Approximation of a nonlinearity as ‘memoryless’ or ‘static’ is a straightforward technique, but has its limits.

In real analog circuits we usually have one or more reactive components (capacitors, inductors) being part of the differential equation that describes the nonlinear behaviour. Sometimes they are physical components, like in the next proposed example, but they could also be present in the form of parasitic capacitances/inductances.

For example, looking at the figure below, you can see that Vo is the voltage accross C and thus the output voltage depends on the ‘history’ of the input signal:


To model the nonlinear transfer function as static, the circuit is approximated by eliminating C. This simplification leads to a deviation from the original response of the real circuit, since we’re loosing the phase rotation introduced by the capacitor. A workaround for this specific circuit exists and will be discussed in a following article. In general terms, it’s important to measure such deviations during algorithm design.

If we keep deviations sufficiently low, that in audio terms means below the noise floor of the original circuit, then the digital version will be indistinguishable.


While discussing about waveshaping techniques in digital effects, we forgot to mention the elephant in the room, the aliasing problem.

Distortion adds or emphasizes harmonics in the original signal. But this also means that the base band of the original signal is expanded. If the new harmonic content introduced by the nonlinear function exceeds the Nyquist frequency of the system, the aliasing effect may become audible: without being too much technical, let’s say aliasing is when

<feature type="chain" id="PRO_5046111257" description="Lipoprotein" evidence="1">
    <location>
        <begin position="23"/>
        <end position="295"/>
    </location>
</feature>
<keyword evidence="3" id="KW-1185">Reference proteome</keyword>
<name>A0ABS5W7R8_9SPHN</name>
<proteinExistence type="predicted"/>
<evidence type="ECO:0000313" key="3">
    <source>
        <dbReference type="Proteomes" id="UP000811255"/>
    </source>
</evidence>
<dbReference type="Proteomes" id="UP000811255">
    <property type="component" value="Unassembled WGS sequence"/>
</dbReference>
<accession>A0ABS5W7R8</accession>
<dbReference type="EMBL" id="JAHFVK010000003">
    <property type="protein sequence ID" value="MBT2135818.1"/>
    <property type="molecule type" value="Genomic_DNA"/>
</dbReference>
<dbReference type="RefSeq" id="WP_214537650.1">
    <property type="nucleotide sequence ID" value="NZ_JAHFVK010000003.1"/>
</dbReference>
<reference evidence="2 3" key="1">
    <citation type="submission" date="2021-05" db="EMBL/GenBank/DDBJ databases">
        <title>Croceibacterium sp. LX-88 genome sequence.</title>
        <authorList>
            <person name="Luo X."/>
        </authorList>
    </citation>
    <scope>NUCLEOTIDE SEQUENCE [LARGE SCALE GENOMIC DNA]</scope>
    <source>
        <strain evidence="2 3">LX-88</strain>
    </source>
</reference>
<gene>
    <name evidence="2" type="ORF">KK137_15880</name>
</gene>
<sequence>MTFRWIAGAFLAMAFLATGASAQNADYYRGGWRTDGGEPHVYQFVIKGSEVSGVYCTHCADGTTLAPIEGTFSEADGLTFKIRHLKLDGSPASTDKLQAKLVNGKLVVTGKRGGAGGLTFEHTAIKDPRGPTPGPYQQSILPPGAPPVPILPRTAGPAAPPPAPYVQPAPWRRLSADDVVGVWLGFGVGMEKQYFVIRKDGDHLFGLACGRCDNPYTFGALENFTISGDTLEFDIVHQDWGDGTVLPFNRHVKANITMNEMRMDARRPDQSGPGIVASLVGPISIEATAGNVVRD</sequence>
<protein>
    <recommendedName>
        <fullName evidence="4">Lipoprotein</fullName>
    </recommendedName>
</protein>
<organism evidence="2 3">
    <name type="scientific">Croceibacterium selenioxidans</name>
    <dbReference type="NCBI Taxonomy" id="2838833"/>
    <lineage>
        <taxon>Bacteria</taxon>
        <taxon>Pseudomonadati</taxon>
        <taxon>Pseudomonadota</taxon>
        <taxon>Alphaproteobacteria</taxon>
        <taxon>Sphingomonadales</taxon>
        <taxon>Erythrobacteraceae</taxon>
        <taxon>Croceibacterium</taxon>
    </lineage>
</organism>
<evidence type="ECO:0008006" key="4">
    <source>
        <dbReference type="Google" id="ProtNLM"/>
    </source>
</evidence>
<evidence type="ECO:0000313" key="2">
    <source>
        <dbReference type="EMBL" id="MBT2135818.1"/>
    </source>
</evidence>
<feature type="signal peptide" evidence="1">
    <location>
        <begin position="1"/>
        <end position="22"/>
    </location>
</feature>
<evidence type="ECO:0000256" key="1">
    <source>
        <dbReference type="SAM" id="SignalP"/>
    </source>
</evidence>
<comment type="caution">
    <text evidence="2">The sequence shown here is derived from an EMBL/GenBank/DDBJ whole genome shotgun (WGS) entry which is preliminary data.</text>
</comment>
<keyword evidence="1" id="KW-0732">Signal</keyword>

one or more artifacts that sound unpleasant and unnatural are produced, unintentionally.

If you are interested in the sound of aliasing artifacts there’s a video here.

To avoid aliasing we need to introduce an upsample block before the nonlinear function and a downsample block immediately after. So if the system sampling frequency is 48kHz, internally the algorithm elevates it to 96kHz (2x) 192kHz (4x) or 384kHz (8x). The scope of the downsample block is the opposite: to return back to the original system sampling frequency (48kHz) for compability.

Upsampling is a CPU-intensive task, because the algorithm will run at 2x, 4x or 8x speed. Since the guitar’s voice is well below 12kHz (someone says 6kHz) we can avoid upsampling by introducing a low-pass filter before the nonlinearity. In addition to that we can rise the overall system sampling frequency to still have the 8x factor (96kHz/12kHz=8).

The following image summarizes the two approaches:


What’s next

In the next articles we’ll discuss, among others, about:

  • Wave digital filters
  • Profiling
  • Deep learning


A more detailed mathematical analysis is out of scope for this article, and will be the central topic in next articles, together with code examples, implementation ideas and so on. Please continue reading and supporting us thanks!

  1. C. Roads. A Tutorial on Non-linear Distortion or Waveshaping Synthesis.
  2. T. Yeh, J. Abel, and J. O. Smith. Simplified, physically-informed models of distortion and overdrive guitar effects pedals.